Shree Bose Keynote #CS4LAUSD 2023
This year’s #CS4LAUSD conference focuses on Girls and Women of Color in Tech, with keynote speaker Shree Bose, Co-Founder of Piper.
Piper is proud to support the LAUSD ITI goal to inspire and empower teachers to foster diversity in perspectives and ideas by promoting equitable access to computer science education opportunities and learning experiences.
Speaker 1 (Shree Bose) (00:09):
Hi everybody. It is such a pleasure to be here. Thank you guys for having me today. I'm very pumped to talk about a topic that is very near and dear to my heart about women and girls in tech, and specifically women and girls of color in tech. It is something that I have thought obviously quite a lot about over the years, and I am excited to share some of the things that I have learned along the way. So while my slides are getting set up, here we go. Alright, I just want to do a thought exercise. I want to figure out who's in this room, who I'm talking to, what your sort of feel of everything is. So if I could ask you guys to do me a favor and close your eyes. All right? I feel like we're all liars when our eyes are open and we have to raise hands and everyone lies if their eyes are open.
Alright, so I see everyone's eyes closed. Okay, good. I want you to picture the most recent classroom you guys were in, most recent classroom. Alright? Now think about all of the kids in that classroom. All of those students, bright young minds. Alright? Now I want you to think of who was the most creative kid in that classroom? That can mean whatever you want it to mean. The most innovative, the kid who figures out the most efficient way to do things. Efficient is an air quotes here. The kid who interprets assignments differently. That kid might be very annoying. I'm not going to lie to you. This might be the annoying kid. Alright, now you guys all got that picture of that kid? How many of you guys have that picture? Raise your hand. Okay, good. Alright, now, how many of you keep your hands up if that kid is a girl?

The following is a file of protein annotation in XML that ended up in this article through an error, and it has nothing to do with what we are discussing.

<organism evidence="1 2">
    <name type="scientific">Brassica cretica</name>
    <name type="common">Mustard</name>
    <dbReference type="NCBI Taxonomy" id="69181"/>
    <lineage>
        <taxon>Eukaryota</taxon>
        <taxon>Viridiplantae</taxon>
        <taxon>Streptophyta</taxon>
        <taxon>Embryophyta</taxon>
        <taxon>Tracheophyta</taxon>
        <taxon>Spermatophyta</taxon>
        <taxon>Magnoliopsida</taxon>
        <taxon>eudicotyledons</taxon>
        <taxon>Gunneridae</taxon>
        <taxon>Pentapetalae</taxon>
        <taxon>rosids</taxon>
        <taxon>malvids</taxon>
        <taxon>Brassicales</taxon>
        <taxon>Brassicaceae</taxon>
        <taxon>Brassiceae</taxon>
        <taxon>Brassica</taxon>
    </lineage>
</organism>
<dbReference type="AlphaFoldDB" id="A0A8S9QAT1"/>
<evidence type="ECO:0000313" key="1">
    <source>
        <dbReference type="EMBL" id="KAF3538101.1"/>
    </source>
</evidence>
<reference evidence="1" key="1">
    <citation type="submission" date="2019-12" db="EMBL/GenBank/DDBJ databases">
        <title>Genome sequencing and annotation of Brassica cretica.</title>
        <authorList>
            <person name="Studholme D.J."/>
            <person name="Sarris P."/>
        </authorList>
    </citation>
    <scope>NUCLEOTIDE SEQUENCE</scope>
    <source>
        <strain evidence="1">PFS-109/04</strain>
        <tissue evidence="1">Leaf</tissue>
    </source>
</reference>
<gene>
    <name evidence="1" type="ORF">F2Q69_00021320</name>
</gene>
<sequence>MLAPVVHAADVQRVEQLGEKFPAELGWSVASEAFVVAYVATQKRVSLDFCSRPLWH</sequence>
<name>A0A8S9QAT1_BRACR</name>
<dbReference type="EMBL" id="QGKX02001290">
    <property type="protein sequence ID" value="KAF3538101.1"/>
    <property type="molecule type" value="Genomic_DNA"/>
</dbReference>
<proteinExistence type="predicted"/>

Alright, let's take it one step further. Keep your hands up if that kid is a girl of color. Alright, now, open your eyes. That's how we get that 10% number. That's how we get those numbers. Sophia was just talking about this is how it happens because we picture creativity differently. And unfortunately for most of you guys who had your hands up, those girls will probably not end up in those innovative STEM careers that we envision for them. And that's a bummer, not only for them but for the world because we lose out on an incredible pool of talent and value. That's really, really important. So in this talk, I want to talk through a few different things. I want to talk through of all about how you guys can do things differently in your classrooms to encourage an innovative mindset that sticks with those girls for the rest of their lives.